Electrocardiographic Changes Associated with Smoking and Smoking Cessation: Outcomes from a Randomized Controlled TrialReport as inadecuate




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Introduction

Cardiovascular disease CVD can be detected and quantified by analysis of the electrocardiogram ECG; however the effects of smoking and smoking cessation on the ECG have not been characterized.

Methods

Standard 12-lead ECGs were performed at baseline and 3 years after subjects enrolled in a prospective, randomized, placebo-controlled clinical trial of smoking cessation pharmacotherapies. ECGs were interpreted using the Minnesota Code ECG Classification. The effects of i smoking burden on the prevalence of ECG findings at baseline, and ii smoking and smoking cessation on ECG changes after 3 years were investigated by multivariable and multinomial regression analyses.

Results

At baseline, 532 smokers were mean SD 43.3 11.5 years old, smoked 20.6 7.9 cigarettes-day, with a smoking burden of 26.7 18.6 pack-years. Major and minor ECG criteria were identified in 87 16.4% and 131 24.6% of subjects, respectively. After adjusting for demographic data and known CVD risk factors, higher pack-years was associated with major ECG abnormalities p = 0.02, but current cigarettes-day p = 0.23 was not. After 3 years, 42.9% of subjects were abstinent from smoking. New major and minor ECG criteria were observed in 7.2% and 15.6% of subjects respectively, but in similar numbers of abstinent subjects and continuing smokers p>0.2 for both. Continuing smokers showed significant reduction in current smoking –8.4 8.8 cigarettes-day, p<0.001 compared to baseline.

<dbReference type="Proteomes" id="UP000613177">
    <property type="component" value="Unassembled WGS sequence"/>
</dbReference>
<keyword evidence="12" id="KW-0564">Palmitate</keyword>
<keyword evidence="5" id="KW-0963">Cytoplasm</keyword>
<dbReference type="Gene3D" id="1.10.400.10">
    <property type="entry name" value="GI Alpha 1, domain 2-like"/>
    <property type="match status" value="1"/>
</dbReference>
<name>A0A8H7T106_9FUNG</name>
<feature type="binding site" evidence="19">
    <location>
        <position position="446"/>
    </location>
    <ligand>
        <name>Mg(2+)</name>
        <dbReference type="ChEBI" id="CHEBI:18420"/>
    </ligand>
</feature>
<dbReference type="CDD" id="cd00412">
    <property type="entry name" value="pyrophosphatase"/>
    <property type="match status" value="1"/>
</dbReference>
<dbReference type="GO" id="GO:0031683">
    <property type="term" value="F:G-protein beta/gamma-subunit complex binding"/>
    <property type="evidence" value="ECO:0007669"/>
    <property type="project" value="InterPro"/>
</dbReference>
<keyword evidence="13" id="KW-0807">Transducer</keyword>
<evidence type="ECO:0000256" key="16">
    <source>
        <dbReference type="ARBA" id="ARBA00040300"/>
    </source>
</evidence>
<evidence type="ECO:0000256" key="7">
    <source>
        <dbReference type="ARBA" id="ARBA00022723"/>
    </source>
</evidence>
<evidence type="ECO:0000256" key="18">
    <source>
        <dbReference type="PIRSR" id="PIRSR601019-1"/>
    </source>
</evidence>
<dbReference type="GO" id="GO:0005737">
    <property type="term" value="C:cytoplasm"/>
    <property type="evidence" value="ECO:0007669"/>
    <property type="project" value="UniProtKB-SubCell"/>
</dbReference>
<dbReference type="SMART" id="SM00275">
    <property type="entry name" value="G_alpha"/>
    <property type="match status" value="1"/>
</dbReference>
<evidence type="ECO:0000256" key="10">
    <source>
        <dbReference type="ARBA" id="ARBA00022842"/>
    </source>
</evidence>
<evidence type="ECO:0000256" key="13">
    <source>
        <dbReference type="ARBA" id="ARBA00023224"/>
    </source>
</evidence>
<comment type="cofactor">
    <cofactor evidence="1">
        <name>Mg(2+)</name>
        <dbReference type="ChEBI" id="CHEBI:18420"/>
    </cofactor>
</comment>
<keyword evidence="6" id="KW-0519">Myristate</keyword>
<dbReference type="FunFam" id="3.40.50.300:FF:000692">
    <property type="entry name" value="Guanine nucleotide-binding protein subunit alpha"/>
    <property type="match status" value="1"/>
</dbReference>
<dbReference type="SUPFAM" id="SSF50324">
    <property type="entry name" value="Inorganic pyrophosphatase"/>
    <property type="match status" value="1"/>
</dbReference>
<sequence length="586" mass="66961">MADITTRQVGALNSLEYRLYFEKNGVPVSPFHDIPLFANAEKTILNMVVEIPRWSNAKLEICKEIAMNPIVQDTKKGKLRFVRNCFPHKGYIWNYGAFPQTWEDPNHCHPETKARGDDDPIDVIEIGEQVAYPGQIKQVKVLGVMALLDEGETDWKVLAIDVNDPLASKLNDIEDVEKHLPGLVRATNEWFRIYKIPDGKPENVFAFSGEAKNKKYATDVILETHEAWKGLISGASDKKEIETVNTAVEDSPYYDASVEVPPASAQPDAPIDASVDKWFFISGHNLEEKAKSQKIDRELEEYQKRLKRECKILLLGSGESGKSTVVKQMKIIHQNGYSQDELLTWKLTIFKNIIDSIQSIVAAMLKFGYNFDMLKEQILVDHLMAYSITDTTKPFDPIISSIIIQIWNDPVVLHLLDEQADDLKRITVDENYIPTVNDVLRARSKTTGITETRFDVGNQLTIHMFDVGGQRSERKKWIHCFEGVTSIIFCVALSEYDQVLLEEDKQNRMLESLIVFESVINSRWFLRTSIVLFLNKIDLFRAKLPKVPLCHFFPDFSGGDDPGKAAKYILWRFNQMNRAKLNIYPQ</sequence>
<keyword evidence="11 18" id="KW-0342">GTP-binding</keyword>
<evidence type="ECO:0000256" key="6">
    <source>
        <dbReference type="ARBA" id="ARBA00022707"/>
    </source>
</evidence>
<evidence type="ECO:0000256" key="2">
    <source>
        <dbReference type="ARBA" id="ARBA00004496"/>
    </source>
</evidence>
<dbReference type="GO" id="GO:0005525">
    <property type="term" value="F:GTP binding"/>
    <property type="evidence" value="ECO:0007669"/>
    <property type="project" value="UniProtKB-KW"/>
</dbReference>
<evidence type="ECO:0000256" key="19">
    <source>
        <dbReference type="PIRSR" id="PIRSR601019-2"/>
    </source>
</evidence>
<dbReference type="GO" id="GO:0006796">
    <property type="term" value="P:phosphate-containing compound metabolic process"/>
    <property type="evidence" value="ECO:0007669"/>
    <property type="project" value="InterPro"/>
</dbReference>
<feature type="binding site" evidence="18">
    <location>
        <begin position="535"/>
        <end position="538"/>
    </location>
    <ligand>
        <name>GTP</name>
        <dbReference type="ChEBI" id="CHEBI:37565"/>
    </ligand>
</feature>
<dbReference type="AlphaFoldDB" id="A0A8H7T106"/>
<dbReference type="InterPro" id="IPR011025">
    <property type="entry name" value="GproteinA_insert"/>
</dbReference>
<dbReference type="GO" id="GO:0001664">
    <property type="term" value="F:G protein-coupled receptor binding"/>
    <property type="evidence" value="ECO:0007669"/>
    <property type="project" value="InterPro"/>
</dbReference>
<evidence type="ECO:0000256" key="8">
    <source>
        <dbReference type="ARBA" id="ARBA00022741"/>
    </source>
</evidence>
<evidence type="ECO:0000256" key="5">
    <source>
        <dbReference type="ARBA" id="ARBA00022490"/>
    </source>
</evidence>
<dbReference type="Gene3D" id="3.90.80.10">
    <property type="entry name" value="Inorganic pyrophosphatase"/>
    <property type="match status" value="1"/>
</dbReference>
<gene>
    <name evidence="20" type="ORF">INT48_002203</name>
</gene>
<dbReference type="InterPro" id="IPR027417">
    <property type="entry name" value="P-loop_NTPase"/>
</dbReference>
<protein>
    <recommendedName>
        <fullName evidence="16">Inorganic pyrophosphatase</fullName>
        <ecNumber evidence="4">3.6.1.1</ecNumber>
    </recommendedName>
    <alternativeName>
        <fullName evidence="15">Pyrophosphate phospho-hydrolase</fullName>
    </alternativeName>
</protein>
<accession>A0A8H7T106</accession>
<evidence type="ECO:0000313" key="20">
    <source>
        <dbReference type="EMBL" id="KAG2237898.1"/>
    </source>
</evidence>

Conclusions

In conclusion, major ECG abnormalities are independently associated with lifetime smoking burden. After 3 years, smoking cessation was not associated with a decrease in ECG abnormalities, although cigarettes smoked-day decreased among continuing smokers.



Author: Adam D. Gepner, Megan E. Piper, Miguel A. Leal, Asha Asthana, Michael C. Fiore, Timothy B. Baker, James H. Stein

Source: http://plos.srce.hr/



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